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Authors: Michael Pluess, Patricia Moghames, Nicolas Chehade, Fiona McEwen, Karen Pluess

According to a recent study by the World Health Organisation (1), about one-in-five people from war-affected populations suffer from mental health disorders. Several studies, including our own, suggest an even higher prevalence rate among Syrian refugee children (2,3).

We surveyed more than one thousand families in Lebanon and found that almost half of the children are above the clinical cut-off for any psychological disorder. Many of the families agreed to a referral for mental health services. However, when they were contacted a few months later, nearly half no longer wanted any treatment and, from those that did, more than half did not attend the intake assessment or enrol into treatment. In order to understand why so many did not take up the mental health treatment offered, we visited two informal refugee settlements for group discussions on the topic.

Member of the MdM field work team in a Syrian refugee settlements in Lebanon (photo by Nour Tayeh)

The first meeting included eighteen mothers. When they were asked to describe how their children tended to react when upset, the mothers recalled several problem behaviours, from being angry and aggressive, to being fearful, having nightmares and withdrawing from daily activities. When asked what they would do in these situations, one mother immediately said, “take him to the sheikh” (an Islamic spiritual leader). They elaborated that the sheikh would pray, read verses from the Quran and perform “rukyas” (i.e. spells). Also, the sheikh would not support them in seeking mental health services.

When we inquired further about other barriers to getting treatment, one mother expressed that it would be considered shameful to ask for such services and that they would be judged by neighbours, should they find out. Hence, it was far more common to ask a relative or friend for help. Other major challenges that were mentioned included the high costs of transportation and having to take time off from work to attend the clinic. Several mothers also commented that it would be very difficult for the children to use mental health services without the agreement and support of the father, which is often lacking.

The visit to the second settlement involved nine mothers and one father. As with the first group, the parents reported a range of behaviours when the children were upset and said that they would stop helping around the house and skip school when emotionally unwell. In contrast to the first group, the parents in the second felt that, in general, their children did not have major mental health problems but, if they did, they would tend to deal with the challenge themselves rather than seek help from the sheikh.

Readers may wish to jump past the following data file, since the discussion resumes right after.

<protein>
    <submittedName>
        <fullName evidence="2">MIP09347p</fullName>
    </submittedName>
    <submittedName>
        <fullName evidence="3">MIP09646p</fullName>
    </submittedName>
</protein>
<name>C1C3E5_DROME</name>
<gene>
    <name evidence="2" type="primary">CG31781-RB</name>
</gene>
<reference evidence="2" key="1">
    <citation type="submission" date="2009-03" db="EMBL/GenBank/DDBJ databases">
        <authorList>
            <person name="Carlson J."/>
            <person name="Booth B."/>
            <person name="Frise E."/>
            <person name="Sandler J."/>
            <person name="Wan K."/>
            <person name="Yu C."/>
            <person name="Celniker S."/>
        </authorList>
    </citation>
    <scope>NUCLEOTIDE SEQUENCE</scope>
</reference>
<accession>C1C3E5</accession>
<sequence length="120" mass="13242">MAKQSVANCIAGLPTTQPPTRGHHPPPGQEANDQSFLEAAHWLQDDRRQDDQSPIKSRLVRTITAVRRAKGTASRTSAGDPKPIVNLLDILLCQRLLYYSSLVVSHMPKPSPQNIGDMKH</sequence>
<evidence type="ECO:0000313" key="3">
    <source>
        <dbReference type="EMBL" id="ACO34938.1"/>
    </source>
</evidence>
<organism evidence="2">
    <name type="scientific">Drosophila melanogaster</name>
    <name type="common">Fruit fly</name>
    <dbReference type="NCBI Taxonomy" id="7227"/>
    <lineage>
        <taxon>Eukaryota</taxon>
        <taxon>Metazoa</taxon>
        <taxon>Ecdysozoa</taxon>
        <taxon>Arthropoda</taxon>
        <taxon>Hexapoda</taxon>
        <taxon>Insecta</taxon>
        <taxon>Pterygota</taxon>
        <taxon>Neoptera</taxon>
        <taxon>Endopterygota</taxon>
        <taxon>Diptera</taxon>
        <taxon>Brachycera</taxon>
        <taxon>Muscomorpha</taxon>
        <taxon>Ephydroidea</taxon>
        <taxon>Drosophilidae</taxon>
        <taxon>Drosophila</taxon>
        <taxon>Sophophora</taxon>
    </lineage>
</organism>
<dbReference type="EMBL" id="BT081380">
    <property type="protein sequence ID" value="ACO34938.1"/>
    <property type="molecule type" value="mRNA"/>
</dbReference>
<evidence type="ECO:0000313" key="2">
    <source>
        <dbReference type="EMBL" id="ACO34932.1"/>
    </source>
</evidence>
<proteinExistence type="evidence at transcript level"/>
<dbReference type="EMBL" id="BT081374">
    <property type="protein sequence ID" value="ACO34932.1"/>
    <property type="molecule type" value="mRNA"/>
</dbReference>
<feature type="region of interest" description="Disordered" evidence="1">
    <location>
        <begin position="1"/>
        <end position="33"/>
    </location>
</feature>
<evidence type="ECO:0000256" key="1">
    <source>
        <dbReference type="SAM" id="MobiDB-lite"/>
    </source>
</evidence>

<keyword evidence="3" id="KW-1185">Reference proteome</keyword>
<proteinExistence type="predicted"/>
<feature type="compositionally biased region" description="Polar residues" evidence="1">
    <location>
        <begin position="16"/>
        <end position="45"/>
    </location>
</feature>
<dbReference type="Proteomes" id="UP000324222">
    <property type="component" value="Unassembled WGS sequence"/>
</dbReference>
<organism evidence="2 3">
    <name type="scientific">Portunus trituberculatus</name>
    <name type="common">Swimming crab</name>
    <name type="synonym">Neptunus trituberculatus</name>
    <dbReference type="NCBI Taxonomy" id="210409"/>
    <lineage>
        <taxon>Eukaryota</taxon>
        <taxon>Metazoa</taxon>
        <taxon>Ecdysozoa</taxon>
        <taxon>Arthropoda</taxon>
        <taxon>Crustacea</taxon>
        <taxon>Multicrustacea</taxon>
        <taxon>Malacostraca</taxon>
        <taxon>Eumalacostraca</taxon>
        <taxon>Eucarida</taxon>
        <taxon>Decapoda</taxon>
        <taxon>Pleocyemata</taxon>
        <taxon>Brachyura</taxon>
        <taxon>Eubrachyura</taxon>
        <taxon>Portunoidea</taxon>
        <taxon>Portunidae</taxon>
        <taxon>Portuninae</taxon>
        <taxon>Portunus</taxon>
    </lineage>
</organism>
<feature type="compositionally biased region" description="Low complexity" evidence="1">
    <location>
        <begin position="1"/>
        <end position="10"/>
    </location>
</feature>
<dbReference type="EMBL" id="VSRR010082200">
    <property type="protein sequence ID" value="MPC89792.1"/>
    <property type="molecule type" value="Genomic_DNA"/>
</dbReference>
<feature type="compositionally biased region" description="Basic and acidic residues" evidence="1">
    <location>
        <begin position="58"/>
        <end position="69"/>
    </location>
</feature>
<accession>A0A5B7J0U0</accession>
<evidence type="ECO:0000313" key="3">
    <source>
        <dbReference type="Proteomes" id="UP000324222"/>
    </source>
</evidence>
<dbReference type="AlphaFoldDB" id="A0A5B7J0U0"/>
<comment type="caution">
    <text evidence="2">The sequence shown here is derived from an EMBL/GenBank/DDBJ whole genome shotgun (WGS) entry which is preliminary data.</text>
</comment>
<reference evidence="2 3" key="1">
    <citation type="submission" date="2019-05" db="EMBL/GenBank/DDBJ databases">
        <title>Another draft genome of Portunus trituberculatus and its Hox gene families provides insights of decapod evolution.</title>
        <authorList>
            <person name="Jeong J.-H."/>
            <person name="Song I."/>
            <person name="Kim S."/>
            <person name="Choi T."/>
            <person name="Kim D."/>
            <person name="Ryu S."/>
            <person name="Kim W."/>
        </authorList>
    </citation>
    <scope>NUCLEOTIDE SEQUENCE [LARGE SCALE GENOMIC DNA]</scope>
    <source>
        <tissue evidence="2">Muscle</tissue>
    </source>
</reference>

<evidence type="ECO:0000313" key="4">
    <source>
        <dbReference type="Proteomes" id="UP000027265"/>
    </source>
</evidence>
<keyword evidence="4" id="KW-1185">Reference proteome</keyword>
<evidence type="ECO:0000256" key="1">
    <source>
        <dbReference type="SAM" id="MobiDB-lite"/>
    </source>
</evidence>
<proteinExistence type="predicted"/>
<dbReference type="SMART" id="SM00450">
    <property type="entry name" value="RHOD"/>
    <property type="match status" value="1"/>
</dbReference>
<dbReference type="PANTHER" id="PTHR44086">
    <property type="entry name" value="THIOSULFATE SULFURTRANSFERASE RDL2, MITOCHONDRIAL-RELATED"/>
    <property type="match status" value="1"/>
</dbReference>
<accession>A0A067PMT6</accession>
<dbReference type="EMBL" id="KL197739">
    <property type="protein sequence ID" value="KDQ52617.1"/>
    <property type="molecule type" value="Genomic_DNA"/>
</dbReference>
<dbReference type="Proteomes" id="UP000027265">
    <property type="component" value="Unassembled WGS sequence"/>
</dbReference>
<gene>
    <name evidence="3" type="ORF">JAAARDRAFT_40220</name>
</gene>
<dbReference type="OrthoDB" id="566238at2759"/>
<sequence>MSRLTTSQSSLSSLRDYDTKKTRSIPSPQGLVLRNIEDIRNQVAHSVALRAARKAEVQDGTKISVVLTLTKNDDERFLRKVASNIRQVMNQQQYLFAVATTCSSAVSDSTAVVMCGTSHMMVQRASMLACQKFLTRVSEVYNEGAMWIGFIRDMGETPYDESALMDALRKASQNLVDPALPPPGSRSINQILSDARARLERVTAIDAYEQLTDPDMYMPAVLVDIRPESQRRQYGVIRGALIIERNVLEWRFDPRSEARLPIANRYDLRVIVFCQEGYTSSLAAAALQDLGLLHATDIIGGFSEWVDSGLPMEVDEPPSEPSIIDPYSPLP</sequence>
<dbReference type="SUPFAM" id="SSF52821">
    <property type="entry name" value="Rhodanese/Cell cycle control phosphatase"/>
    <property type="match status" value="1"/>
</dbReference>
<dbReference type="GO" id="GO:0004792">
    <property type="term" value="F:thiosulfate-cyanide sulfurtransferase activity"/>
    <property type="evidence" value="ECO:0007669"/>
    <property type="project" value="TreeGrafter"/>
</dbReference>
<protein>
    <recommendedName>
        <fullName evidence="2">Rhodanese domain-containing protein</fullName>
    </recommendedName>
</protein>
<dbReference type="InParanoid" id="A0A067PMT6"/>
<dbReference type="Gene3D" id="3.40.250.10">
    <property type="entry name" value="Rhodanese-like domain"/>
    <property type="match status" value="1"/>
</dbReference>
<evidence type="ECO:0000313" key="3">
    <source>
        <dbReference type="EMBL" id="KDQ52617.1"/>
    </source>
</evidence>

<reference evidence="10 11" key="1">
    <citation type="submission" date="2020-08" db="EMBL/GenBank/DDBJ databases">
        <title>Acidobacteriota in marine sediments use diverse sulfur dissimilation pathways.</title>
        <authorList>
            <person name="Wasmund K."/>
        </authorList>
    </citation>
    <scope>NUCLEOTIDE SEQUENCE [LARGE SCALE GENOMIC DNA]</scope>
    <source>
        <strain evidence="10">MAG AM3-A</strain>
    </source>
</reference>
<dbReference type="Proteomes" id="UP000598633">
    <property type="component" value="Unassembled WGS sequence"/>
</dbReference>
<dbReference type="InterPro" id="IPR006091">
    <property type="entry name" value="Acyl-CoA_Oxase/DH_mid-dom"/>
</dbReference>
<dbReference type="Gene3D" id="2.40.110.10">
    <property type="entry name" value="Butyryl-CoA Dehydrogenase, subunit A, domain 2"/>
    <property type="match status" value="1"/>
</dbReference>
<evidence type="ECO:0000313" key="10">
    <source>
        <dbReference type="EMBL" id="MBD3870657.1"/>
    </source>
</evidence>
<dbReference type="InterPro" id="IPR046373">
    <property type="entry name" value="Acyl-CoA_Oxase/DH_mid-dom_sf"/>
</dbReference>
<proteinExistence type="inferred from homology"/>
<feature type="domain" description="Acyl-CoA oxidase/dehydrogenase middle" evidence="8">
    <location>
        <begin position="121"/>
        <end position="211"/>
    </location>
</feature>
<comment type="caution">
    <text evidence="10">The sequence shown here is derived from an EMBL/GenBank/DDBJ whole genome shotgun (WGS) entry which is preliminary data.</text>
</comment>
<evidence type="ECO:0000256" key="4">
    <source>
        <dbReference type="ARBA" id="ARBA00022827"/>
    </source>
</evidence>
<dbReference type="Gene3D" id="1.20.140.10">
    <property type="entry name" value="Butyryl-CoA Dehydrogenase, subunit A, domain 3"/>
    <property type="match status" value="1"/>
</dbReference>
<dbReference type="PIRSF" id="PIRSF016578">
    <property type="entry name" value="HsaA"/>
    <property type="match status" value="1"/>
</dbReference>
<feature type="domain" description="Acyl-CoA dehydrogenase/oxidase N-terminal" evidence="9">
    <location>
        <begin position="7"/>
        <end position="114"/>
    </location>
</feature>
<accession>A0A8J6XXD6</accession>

When asked specifically about barriers to seeking treatment, one mother highlighted her concerns for the views of other people, saying “people will say we are stupid, so we just don’t go”. Another added “people are always judging and would call us crazy”. They also said that it would be difficult to attend the clinic because transport would be expensive, they couldn’t leave their other children at home, and they did not trust the local taxi drivers (they mentioned the case of a Lebanese taxi driver accused of raping a Syrian woman). Several mothers also mentioned that their husbands were opposed to mental health treatment for their children and simply would not allow them to go. Significantly, all participants agreed that they might feel differently about mental health services if they knew someone from their community whose child had received treatment and had gotten better.

One mother ended with: “You need to have courage to seek mental health support in spite of what people are talking and saying.”

Syrian refugees during a meeting with MdM staff (photo by David Brunetti)

Our visits to these two settlements confirmed some of the known problems such as transport issues and costs, conflicts with work and the importance of having the support of fathers. However, we were struck by the explicit social stigma surrounding mental health problems and treatment in the community. That said, during the visits, we received five separate requests for mental health services (for children and adults), showing just how important psycho-education is. The group discussions also highlighted the need to find alternative avenues of delivering treatment.

To this end, we are running a randomised controlled trial where we compare phone-delivered mental health treatment to standard face-to-face treatment in our clinic. We are currently visiting settlements in the region to invite families to participate in the study. We believe that phone-based treatment should help in reducing several of the barriers, including judgment from the community on the basis that delivering therapy by phone should be more discreet.

References:

  1. Charlson F, van Ommeren M, Flaxman A, Cornett J, Whiteford H, Saxena S. New WHO prevalence estimates of mental disorders in conflict settings: a systematic review and meta-analysis. Lancet. Jun 11 2019.
  2. Soykoek S, Mall V, Nehring I, Henningsen P, Aberl S. Post-traumatic stress disorder in Syrian children of a German refugee camp. Lancet. Mar 4 2017;389(10072):903-904.
  3. Perkins JD, Ajeeb M, Fadel L, Saleh G. Mental health in Syrian children with a focus on post-traumatic stress: a cross-sectional study from Syrian schools. Soc. Psychiatry Psychiatr. Epidemiol. Nov 2018;53(11):1231-1239.

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